|Meet the Artist: Brandon Heath|
|Written by Christine D. Johnson|
|Wednesday, 29 August 2012 03:50 PM America/New_York|
Brandon Heath, the five-time GRAMMY nominee, Emmy winner and two-time Gospel Music Association Male Vocalist of the Year—offers his fourth full-length album, Blue Mountain (6-02341-01712-1, Reunion Records/Provident Distribution), releasing Oct. 9, 2012. Read his comments on the new project here:
In a few words, how would you describe the music on Blue Mountain?
It’s about storytelling. Most of the characters on the record are fictional people who live on Blue Mountain. In terms of the music, I wanted to bring Appalachia to Pop so you’ll hear pop backbeats surrounded by Dobro and steel guitars. The vocals take on the characters they portray, with dialect and accents very much intact.
What sets this project apart from your previous releases?
All of the songs on Blue Mountain were written with one theme in mind: “Who are the people that make up Blue Mountain?” I’ve never had a thread that ran through not only the songwriting process, but the recording, too. I knew what I wanted to hear, so we took a crew out to the Blue Ridge Mountains and recorded in an old church-turned-studio in Asheville, N.C. I think it helped us capture the spirit and feel of the Blue Mountain characters and community.
No doubt Southerners will be drawn to the fictional Appalachian setting of Blue Mountain. Did you set out to appeal to them particularly?
Not necessarily. There are themes that would appeal to anybody throughout the record. Some characters and stories will resonate more than others, but we all have a common perspective, and it’s here in the songs—forgiveness, desperation, seeing Jesus in the ordinary.
Tell us about the first single. Why was it selected as the song that would introduce this album?
Commercially and sonically speaking, “Jesus in Disguise” is not terribly far off from what I've done in the past, so rather than throwing everybody into the deep end with a song that features hints of Dobro and steel guitar, I thought I’d open with a one that’s got what’s become sort of a signature of mine—a pop song with beats. It’s a big rock to stand on before you take the plunge.
What are the some of the other significant songs and why?
My favorite song on the record is a song about my granddad, “Paul Brown Petty.” Written with Heather Morgan, a country writer in Nashville, it tells the story of a man who grows up in a small town, marries a girl from down the street, goes off to war, comes back and opens a barber shop and lives out his life as an elder in his small-town church. A lot of people will never know who he was, but he made a big impact on me. He was a part of building my character and my story; through this song, I hope to pay tribute to him.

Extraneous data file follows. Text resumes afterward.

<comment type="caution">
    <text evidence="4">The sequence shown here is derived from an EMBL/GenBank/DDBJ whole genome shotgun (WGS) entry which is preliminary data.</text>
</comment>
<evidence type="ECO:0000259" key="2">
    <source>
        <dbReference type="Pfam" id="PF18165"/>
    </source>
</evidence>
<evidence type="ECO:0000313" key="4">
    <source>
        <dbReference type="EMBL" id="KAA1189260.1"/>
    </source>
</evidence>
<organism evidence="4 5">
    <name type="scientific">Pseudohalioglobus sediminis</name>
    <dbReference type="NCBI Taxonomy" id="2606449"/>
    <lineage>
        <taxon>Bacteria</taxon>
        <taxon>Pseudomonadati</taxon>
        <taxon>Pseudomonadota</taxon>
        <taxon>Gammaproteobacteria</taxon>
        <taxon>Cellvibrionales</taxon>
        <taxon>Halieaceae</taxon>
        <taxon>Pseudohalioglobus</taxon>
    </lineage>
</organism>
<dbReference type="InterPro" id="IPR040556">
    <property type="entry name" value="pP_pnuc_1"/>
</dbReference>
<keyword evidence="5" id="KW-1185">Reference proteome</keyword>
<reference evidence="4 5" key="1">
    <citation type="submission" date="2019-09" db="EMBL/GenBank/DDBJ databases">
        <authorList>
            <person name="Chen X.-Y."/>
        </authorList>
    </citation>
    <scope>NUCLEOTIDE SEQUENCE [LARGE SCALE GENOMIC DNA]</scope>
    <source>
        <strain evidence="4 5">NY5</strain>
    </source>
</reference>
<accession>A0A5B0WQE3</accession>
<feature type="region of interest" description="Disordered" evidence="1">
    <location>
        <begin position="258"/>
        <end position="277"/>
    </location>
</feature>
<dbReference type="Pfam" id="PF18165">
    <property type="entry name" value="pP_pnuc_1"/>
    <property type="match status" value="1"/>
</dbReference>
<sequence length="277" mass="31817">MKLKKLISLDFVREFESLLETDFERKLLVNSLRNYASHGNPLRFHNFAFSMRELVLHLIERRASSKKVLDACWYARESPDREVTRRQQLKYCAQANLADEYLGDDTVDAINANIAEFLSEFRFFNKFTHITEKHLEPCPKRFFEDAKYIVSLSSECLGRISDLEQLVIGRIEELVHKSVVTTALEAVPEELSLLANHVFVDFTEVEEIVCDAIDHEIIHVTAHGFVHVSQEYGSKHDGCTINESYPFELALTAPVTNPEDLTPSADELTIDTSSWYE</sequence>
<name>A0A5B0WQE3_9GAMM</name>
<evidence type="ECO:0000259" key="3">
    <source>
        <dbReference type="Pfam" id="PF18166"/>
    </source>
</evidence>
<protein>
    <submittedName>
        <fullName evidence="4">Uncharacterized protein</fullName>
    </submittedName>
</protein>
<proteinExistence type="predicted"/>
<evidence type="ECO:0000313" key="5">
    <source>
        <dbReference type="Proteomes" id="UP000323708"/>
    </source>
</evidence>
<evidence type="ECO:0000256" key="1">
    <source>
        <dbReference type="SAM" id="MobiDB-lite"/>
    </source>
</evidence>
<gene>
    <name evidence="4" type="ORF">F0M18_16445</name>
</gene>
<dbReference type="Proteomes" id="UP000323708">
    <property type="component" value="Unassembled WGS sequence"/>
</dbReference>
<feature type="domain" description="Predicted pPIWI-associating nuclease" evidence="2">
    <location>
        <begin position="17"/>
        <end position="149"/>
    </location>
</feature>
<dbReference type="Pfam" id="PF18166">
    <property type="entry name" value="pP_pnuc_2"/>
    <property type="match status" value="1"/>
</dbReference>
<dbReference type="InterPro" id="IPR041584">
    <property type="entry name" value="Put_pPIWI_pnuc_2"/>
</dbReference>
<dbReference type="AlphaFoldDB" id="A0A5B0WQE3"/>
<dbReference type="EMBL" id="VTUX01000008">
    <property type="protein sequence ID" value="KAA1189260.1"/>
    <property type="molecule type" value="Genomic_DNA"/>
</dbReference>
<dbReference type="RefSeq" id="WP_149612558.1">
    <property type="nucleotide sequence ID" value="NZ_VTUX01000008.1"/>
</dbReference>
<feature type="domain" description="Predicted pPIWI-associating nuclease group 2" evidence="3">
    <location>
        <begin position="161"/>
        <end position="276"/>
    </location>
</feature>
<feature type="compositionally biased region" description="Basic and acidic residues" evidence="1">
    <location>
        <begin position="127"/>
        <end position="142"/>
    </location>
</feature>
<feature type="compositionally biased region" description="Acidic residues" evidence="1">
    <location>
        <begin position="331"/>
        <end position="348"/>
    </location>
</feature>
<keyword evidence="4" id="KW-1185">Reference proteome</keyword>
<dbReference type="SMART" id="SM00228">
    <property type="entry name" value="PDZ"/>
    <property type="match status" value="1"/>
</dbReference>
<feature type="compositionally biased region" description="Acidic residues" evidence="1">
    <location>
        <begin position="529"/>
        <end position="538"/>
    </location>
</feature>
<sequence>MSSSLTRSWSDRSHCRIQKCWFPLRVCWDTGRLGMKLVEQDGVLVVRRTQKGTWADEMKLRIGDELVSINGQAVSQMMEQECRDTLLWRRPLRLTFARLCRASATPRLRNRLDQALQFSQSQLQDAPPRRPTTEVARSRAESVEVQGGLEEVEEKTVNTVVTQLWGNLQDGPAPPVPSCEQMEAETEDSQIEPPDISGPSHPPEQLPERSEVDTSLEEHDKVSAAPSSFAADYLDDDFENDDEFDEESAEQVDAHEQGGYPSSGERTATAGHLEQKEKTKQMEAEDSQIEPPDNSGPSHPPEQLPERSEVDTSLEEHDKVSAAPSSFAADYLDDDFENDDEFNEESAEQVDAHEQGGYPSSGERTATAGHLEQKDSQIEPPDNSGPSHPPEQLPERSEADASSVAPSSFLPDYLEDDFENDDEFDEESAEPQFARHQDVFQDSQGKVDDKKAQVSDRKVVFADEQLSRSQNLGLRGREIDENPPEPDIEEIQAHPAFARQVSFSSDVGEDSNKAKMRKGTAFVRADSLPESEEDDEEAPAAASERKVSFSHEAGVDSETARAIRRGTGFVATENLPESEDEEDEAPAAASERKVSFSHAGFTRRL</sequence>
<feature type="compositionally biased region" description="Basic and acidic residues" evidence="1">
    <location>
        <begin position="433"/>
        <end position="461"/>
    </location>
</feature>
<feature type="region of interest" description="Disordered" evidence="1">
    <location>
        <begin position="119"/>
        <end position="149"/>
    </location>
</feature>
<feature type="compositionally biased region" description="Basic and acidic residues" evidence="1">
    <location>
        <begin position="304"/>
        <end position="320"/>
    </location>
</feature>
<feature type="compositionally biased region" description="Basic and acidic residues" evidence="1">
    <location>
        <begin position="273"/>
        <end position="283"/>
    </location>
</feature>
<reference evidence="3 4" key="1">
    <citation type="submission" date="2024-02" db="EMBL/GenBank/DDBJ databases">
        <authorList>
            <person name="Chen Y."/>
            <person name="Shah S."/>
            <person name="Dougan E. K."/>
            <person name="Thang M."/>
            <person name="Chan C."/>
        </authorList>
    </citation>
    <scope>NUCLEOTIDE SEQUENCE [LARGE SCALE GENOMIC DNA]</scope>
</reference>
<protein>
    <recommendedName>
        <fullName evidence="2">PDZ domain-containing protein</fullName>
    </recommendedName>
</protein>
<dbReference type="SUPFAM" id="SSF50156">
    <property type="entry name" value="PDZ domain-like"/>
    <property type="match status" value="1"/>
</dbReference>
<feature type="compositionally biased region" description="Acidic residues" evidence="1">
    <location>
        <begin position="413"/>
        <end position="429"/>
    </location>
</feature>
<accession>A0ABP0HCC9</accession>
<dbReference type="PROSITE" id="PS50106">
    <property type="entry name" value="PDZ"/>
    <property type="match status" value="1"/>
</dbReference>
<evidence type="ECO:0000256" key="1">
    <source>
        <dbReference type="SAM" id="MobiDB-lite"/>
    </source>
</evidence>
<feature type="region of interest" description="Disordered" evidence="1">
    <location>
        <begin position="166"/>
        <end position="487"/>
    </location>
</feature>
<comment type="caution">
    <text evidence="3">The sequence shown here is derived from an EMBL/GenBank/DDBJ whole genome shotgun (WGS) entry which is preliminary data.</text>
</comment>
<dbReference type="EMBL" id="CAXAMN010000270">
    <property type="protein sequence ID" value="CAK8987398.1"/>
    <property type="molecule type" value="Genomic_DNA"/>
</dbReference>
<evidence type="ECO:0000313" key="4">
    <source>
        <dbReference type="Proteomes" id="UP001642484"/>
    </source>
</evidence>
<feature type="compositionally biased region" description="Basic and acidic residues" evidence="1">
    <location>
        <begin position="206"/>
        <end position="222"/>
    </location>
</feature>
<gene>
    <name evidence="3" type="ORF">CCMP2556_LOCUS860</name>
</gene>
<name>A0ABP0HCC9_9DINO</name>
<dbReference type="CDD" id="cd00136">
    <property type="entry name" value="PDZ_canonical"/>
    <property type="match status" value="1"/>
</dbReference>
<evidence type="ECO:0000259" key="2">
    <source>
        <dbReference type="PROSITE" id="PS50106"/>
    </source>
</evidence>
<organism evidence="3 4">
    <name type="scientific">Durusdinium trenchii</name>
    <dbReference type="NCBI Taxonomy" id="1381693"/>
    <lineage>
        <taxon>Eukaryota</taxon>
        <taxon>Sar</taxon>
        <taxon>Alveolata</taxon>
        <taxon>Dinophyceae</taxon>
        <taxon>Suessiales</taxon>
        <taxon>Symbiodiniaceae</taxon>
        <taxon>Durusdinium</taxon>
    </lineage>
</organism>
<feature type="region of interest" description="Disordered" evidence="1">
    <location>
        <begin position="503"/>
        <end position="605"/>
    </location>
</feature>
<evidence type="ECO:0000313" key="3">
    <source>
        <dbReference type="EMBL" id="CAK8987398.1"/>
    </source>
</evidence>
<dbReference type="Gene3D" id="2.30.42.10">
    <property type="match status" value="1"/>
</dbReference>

Is “Love Does” a departure from the album’s overarching theme?
Yeah, a bit, it’s a song about a hero of mine, Bob Goff. I’ve known him for about 10 years through Young Life. He sat me down when I was younger and asked me about my dreams and was my friend along to road to pursuing those dreams. He recently wrote a book about his philosophies and his life. It’s inspiring, and they are the same stories that I've heard over the years that gave me the confidence to believe he was a good friend to follow.
What touring do you have planned in support of the release?
I’m heading out on the 24-city Blue Mountain Tour on Oct. 11, just a few days after the record releases. It’s my second headlining tour and I’m going out with Matt Maher. It’s going to be a great night because I feel that through these tour dates I’ll be able to personally invite concert goers to “come on up to Blue Mountain,” plus [I’m] a huge Matt Maher fan! We’re going to be joined by the Church Sisters, who are 16-year-old twins who are bluegrass singers. They’re really special, and I can’t wait for my fans to see them. They are going to steal everybody’s hearts.
Any thoughts for Christian retailers as they promote this project?
I just want to say “thank you” for the support you’ve shown me throughout my career, and I really do appreciate all that you do.